Actor Luke Perry’s estate planning was well-planned, including the use of a revocable trust to pass assets to his heirs in an efficient and private manner.
Forbes’ recent article, “How Luke Perry’s Estate Maximized This Unique California Tax Shelter,” says that media outlets have reported that Perry’s $2 million home in the Los Angeles area had been transferred from his revocable trust to his two children in equal shares. This can be a normal part of the estate administration process, if you are working with an experienced estate planning attorney. However, it also shows some additional sound planning on his family’s part. It looks like the actor’s children took advantage of a unique tax loophole in California, the parent-child property tax exemption. Therefore, they’d have inherited their father’s property tax base, which is an important financial benefit in California, because the home has increased in value significantly since Perry bought it.
The parent-child exclusion gives California property owners some unique benefits, so with proper planning, property can be passed on to the next generation. Note that these rules are complex and must be followed carefully, to avoid accidently triggering reassessment.
In 1978, California voters approved Proposition 13, which rolled back property tax values for existing homeowners to their 1976 value. For new purchases, the property tax rate was set at 1% of purchase price and increases to the property tax base were limited to 2% per year. In 1986, California passed Proposition 58—a constitutional amendment that excluded from reassessment transfers of real property between parents and children. Therefore, when a child inherits their parent’s home, they can also inherit the parent’s property tax base.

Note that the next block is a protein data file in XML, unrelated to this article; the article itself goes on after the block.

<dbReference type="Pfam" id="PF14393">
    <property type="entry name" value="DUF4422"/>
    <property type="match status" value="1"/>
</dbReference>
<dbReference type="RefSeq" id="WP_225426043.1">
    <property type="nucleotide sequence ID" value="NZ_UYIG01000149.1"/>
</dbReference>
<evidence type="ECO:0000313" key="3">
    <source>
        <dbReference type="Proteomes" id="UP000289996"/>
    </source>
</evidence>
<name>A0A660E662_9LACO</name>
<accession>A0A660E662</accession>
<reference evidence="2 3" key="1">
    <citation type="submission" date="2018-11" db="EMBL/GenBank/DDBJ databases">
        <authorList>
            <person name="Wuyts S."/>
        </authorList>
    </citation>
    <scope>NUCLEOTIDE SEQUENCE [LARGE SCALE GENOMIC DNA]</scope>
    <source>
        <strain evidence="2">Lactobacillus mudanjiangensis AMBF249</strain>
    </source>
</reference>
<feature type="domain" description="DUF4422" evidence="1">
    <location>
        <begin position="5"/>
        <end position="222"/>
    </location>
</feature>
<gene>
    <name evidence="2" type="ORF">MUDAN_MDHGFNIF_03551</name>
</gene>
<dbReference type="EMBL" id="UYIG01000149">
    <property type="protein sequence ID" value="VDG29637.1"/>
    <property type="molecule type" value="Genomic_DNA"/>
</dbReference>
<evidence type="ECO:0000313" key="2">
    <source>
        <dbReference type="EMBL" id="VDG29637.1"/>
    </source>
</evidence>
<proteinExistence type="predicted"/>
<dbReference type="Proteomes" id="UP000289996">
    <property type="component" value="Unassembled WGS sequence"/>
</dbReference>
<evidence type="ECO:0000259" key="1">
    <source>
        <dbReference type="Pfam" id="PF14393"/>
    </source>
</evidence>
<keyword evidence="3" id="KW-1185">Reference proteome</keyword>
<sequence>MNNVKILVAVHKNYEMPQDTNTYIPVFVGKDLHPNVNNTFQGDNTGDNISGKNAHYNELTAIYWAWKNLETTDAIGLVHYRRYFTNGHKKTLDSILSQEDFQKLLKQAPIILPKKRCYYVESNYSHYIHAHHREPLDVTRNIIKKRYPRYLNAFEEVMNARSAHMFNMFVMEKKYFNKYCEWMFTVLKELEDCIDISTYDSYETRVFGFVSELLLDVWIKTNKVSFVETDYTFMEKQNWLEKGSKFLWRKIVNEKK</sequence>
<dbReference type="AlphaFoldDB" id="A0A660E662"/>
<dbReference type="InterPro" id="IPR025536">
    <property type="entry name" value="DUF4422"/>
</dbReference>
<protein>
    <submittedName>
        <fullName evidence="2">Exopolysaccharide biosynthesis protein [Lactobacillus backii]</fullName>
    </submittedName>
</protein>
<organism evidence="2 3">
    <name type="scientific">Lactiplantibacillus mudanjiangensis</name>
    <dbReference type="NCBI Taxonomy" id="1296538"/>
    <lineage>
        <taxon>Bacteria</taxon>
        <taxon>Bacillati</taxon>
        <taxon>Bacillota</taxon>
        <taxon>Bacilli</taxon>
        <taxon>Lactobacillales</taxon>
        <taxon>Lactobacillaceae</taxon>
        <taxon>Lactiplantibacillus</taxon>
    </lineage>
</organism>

While both propositions independently create property tax relief, when combined, it can have extraordinary benefits. Assume that you bought a home for $100,000 in 1979. The property tax base would have been established at 1% of the purchase price ($1,000). This property tax base 40 years later in 2019 would be $2,208. Now, let’s say the $100,000 home has increased its fair market value to $1,000,000. If the owner dies and the property is transferred to their child, their child would inherit the parent’s property tax base of $2,208, and that rate would continue to grow at the 2% rate.
However, this loophole is complicated, because the exclusion allows the transfer up to $1 million of assessed value (and each spouse of a married couple has $1 million to allocate). The assessed value is merely the property tax base, not the fair market value. As a result, provided the assessed value stays within the $1 million of assessed value, parents can transfer property that has increased by millions of dollars. As you can imagine, these rules can have a major effect on beneficiaries. The ability to inherit a parent’s property tax on a home that has increased in value, might result in keeping the family home, instead of having to sell it.
Luke Perry’s estate is a rare example of a celebrity with excellent estate planning. To do the same, work with a qualified estate planning attorney.
Reference: Forbes (November 14, 2019) “How Luke Perry’s Estate Maximized This Unique California Tax Shelter”